China, which is a major energy importer, is preparing to take an important step forward launching a unique approach to the importation of LNG. Yangzijiang Shipbuilding Group recently completed the float out of the second of two vessels, which it is calling the world’s largest LNG tank container transport dual-fuel cargo ships. The shipbuilder expects to deliver the first vessel in the next few weeks and both will be used to launch an LNG import business.
The 250,000 dwt Tiger Maanshan was moved from the construction dry dock on November 5 to prepare for its sea trials. The Tiger Longkou had previously been floated and completed testing in October. Based on the success of the efforts, the shipyard now reports that it has advanced the delivery date for the Tiger Longkou with the vessel scheduled to be handed over in December 2021, four months ahead of schedule. The two ships, along with two others and options for up to four more are being built for Tiger Gas, headed up by Gerry Wang, the former CEO of Seaspan.
Each of the four vessels will be used to transport LNG, but instead of opting for the traditional LNG carrier, Tiger Gas developed vessels that will transport LNG gas tanks in a fashion similar to containers. Each ship has the capacity to load up to approximately 700 45-foot tanks. They will have a total capacity to transport about 15,000 tons of liquified natural gas.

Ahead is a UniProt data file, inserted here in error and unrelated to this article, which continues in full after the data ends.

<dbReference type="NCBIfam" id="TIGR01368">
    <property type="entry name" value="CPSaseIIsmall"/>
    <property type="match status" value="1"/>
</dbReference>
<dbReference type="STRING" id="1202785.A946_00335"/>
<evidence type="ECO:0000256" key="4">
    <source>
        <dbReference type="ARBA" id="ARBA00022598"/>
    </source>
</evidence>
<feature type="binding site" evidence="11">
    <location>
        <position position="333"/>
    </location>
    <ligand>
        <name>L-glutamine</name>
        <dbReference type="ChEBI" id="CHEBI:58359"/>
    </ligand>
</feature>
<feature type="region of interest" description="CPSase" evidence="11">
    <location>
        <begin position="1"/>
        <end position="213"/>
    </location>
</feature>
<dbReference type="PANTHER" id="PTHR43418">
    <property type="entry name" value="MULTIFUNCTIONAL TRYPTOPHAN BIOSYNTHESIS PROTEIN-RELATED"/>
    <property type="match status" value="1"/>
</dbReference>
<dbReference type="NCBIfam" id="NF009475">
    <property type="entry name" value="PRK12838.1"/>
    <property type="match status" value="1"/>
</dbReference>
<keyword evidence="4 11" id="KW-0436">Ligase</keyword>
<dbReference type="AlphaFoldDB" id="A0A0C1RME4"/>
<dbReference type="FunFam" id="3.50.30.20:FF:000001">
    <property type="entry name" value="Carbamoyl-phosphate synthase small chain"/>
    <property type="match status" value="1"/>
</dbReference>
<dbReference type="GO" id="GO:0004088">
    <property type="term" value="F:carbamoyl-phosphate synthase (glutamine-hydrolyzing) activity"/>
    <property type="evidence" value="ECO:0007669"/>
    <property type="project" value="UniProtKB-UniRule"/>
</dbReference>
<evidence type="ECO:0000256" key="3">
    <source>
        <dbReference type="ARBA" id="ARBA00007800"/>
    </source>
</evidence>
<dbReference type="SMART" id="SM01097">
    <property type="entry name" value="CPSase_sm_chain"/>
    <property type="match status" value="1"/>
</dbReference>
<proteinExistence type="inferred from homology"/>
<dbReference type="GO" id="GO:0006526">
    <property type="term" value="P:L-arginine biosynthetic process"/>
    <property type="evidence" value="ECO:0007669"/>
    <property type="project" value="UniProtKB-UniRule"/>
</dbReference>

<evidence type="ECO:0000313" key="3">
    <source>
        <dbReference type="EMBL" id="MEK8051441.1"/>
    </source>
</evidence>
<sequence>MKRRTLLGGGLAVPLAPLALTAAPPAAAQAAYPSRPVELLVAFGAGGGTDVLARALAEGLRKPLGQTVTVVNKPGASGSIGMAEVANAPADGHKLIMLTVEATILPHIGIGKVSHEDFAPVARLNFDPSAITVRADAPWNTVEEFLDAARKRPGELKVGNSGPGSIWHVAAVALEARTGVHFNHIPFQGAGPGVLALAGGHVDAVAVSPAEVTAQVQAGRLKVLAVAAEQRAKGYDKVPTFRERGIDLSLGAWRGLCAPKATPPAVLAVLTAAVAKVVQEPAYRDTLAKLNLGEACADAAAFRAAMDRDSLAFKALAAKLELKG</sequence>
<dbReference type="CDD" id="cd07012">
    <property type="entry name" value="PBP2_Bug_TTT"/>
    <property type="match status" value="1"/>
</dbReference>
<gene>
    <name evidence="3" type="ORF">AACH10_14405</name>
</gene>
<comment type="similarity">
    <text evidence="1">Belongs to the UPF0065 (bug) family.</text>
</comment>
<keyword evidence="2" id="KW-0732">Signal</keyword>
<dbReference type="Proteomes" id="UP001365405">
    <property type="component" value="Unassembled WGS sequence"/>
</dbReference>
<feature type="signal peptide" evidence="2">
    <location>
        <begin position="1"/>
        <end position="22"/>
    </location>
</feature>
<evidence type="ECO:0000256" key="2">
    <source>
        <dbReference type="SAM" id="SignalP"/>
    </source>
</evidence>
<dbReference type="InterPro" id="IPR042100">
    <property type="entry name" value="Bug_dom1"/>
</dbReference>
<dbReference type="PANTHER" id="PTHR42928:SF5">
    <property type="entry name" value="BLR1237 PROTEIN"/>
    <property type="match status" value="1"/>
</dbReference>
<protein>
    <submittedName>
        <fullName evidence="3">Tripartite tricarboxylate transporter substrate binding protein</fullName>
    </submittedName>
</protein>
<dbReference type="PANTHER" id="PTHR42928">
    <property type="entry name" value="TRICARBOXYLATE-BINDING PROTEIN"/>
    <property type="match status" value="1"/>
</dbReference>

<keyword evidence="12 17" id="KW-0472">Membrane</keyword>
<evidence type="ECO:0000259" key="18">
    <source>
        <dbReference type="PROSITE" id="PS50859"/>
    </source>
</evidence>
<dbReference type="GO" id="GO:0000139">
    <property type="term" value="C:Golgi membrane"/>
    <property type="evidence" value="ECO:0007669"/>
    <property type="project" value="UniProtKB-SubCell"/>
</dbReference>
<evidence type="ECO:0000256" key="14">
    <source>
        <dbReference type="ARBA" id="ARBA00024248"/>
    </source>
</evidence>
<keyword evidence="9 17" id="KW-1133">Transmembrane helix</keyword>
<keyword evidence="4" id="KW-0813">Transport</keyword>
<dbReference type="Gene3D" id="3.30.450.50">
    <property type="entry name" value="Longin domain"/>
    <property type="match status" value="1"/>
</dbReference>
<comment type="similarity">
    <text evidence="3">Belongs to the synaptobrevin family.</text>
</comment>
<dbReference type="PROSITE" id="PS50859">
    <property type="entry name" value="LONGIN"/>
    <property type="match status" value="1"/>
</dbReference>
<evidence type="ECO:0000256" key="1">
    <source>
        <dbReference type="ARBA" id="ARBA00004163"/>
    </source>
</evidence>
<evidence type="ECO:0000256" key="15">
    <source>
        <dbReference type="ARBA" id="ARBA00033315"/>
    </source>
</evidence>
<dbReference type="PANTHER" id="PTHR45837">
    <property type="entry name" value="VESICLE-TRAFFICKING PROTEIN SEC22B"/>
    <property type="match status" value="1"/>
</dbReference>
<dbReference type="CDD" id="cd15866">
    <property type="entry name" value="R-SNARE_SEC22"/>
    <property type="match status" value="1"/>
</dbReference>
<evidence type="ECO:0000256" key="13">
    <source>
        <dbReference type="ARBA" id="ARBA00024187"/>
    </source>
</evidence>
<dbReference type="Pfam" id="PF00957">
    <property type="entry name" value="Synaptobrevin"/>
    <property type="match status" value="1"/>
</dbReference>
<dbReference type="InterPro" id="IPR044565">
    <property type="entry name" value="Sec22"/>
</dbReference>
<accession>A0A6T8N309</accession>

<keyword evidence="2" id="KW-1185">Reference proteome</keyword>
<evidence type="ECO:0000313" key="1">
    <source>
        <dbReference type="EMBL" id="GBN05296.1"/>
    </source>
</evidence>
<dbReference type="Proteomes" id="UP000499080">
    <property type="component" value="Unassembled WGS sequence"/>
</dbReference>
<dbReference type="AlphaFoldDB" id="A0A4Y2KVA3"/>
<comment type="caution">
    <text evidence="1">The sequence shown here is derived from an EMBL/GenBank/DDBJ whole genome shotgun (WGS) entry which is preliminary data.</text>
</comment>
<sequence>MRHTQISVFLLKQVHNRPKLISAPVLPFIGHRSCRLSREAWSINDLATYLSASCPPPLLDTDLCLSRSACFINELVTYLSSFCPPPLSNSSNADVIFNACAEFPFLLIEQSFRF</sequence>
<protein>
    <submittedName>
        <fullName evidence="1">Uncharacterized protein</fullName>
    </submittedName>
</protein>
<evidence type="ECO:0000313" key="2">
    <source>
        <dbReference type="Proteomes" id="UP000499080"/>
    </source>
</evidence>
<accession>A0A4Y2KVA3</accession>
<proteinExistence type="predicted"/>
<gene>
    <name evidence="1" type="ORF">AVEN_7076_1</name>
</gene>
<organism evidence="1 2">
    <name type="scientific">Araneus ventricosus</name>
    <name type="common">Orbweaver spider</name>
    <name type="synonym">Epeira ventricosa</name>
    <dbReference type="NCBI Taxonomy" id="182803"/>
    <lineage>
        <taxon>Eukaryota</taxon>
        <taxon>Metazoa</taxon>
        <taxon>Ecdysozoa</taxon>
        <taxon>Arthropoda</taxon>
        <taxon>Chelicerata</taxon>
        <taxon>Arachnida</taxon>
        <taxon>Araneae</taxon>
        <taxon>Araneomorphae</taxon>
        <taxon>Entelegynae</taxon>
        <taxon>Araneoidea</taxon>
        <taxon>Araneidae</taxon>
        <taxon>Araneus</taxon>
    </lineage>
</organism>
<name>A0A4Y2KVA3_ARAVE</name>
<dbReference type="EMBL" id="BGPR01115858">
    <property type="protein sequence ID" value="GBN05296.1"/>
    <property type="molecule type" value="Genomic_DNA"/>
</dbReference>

The vessels measure 630 feet in length with a beam of 121 feet are registered in Hong Kong. They are outfitted with dual-fuel engines and will operate on LNG. The ships will operate at a speed of 16 knots and while powered by LNG will have a range of up to 5,000 nautical miles.
Tiger says that their design will greatly improve the transportation efficiency for LNG, providing a new model which can be expanded to other regions of the world. By loading, individual LNG tanks and providing the vessels with the capabilities to dock at smaller terminals, Tiger plans to provide a door-to-door service delivering LNG directly to end-users. The ships will be able to sail on inland waterways, such as China’s Yangtze River, to reach the customers making it possible for a broader range of businesses to convert to LNG.
The LNG will come from a long-term supply agreement with the Malaysian state-owned Petronas group. Tiger has built a filing and distribution center for the LNG tanks in Bintulu Port, Malaysia adjacent to Petronas’ MLNG plant.
Tiger completed the first test run for its system using two LNG tank containers in May 2020 transported to the Zhengpu port in China. Large-scale operations were conducted in January 2021 when 200 LNG tanks were transported from Malaysia. A second run of 205 tanks was conducted in April 2021.
The Tiger Maanshan is undergoing sea trials and it is expected that it will be delivered in early 2022 followed by two additional sister ships. While Tiger Gas is currently focusing on imports to China, the company’s CEO has said that other routes are also under consideration for expansion, including possibly from Malaysia to Vancouver, Canada.
Source: The Maritime Executive